WALTER E. MONDALE ROBERT L. JOHNSON $15,085.76 (to 12/31/65) $15,506.78 31.76 (to 1/15/66) 1,275.76 1,473.00 (to 5/26/66) 9,765.42 __________ __________ $16,590.52 TOTAL $26,547.96
"7. That by virtue of the receipts which each Surviving Partner has retained, as set forth in Paragraph 6 hereof, each of them has been adequately reimbursed for the Partnership business he has handled and wound up to this date; that $4,146.87 was set aside in a Special Account, all but $1,847.10 was spent; that said $1,847.10 has been deposited with the Clerk of this Court.
"8. That the Special Master herein shall present to his Court his statement for services rendered herein and for costs incurred by him, to be approved by the Court; that after that the money then in the possession *640 of said Special Master shall be, by him, disbursed as follows:
"(1) In payment of the fees and costs of said Special Master, as fixed and approved by the Court;
"(2) $21,500.00 to the Estate of H. Leonard DeKalb, Deceased;
"(3) $3,500.00 to Walter E. Mondale, as reimbursement for the sum already paid by him to said estate;
"(4) The remainder shall be equally divided between Walter E. Mondale and Robert L. Johnson.
"9. The $1,847.10 now in the possession of the Clerk of this Court shall be equally divided between Walter E. Mondale and Robert L. Johnson.
"10. That any Accounts Receivable now listed herein as Partnership Property, should be equally divided between the two Surviving Partners as collected; each Partner will make reasonable effort to collect those which he handled and any thereof which he deems uncollectible shall be delivered to Credit Bureau of Lewistown for collection at the usual fee; said Credit Bureau will then remit one-half thereof to each of the Partners, after payment of said fee;
"11. That the presently pending business should be handled by the Partner to whom the Special Master has assigned the same, and the fees collected therefrom shall then be divided:
"One-third to the Partner who completes the same.
"Two-thirds equally divided between Walter E. Mondale and Robert L. Johnson * * *
"16. That the some 500 wills of the Partnership shall be placed in escrow with the 1st National Bank of Lewistown; that an employee of this bank shall send letters to the maker or makers of the several wills asking them to call for the particular will and receipt for same to the bank; that the bank will indicate in the letter that the maker may keep the will, return it to one of the individual partners or leave it with the bank; that the expense of this escrow shall be paid in equal shares by Robert L. Johnson and Walter E. Mondale."CONCLUSIONS OF LAW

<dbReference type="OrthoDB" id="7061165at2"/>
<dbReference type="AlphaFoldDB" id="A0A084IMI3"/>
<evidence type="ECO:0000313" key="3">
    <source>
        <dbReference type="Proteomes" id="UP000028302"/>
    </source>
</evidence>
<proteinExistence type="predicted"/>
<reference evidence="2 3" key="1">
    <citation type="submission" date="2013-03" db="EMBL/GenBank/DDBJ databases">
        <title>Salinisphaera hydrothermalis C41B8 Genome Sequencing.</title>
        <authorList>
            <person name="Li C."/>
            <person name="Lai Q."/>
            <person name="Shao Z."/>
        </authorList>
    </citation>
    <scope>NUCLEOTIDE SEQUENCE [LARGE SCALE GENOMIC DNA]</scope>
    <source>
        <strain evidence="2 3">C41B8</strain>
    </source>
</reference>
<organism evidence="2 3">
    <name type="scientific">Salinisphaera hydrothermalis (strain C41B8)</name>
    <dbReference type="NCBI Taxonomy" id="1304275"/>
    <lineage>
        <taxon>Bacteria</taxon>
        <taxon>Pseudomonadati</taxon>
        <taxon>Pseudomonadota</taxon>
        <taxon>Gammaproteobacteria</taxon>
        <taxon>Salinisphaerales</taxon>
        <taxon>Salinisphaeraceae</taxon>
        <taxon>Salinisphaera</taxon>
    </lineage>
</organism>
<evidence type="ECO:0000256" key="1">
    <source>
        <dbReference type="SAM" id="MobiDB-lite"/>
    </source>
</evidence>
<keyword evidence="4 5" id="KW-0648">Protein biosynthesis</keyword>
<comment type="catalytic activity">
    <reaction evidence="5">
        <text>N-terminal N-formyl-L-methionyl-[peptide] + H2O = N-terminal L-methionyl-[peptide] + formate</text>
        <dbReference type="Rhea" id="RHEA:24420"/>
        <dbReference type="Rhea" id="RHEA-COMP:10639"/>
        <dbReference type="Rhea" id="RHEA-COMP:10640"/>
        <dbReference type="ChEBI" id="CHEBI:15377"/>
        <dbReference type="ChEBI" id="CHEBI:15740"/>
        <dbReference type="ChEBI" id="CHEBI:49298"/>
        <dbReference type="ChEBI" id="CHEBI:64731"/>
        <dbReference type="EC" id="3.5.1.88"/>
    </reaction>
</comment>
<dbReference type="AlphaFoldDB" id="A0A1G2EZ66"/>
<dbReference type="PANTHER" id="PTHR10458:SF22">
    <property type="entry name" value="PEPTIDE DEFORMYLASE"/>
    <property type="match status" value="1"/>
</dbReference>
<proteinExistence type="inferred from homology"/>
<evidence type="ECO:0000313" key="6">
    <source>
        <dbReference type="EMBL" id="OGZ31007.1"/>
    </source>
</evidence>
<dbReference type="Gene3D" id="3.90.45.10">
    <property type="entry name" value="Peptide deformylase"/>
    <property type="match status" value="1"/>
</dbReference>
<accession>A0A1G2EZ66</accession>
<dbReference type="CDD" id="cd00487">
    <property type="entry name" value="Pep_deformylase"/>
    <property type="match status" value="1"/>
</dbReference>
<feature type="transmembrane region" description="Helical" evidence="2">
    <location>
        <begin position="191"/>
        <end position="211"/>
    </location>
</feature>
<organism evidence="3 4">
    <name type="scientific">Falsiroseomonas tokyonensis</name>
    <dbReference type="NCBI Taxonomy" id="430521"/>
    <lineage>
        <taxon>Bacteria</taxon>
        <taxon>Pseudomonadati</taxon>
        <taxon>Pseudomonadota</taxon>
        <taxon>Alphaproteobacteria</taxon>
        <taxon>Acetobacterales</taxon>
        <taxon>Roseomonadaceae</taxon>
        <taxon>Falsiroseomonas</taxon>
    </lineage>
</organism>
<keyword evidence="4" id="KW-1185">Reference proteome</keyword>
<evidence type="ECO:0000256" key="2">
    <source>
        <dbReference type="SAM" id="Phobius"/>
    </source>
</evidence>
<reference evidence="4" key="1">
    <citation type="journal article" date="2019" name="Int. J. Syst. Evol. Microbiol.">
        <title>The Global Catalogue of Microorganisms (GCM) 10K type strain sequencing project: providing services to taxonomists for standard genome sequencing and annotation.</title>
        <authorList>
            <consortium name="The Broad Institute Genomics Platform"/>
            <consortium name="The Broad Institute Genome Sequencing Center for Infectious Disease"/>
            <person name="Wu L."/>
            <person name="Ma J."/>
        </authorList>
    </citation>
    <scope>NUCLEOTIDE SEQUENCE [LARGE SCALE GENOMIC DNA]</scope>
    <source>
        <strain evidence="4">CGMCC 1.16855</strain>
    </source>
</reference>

"1. That the Special Master shall proceed with deliberate speed to carry out Finding of Fact No. 8.
"2. That the Clerk of Court shall proceed with deliberate speed to pay over the money as directed in Finding of Fact 9.
"3. That Mondale and Johnson shall carry out Finding of Fact 10.
"4. That Mondale and Johnson shall escrow the Wills as found and directed in Finding of Fact 16.
"5. That both Robert L. Johnson and Walter E. Mondale jointly and severally, shall provide the necessary Bills of Sale to implement the Findings of Fact; that they shall pursue with diligence and promptness the Findings as to Accounts Receivable."
Concerning issue one, that the judgment contradicts the findings of fact, we must agree, but find that the clerical error in finding No. 8 can be corrected without further hearings by the trial court. As previously set forth finding of fact No. 4 provided that each of the remaining partners should pay to the estate $12,500. Finding No. 5 notes the payment of $3,500 to the estate and therefore reduces the amount owed by Mondale by the amount he paid, $3,500.00. If no further findings had been made as to the payments to the estate by the remaining partners, Mondale would have $9,000 to pay, and the appellant $12,500. However, in finding No. 8 obviously a clerical error was made in its direction to the master for in this finding here the master is directed to pay from money in his hands:
"2. $21,500 to the Estate of H. Leonard DeKalb, Deceased.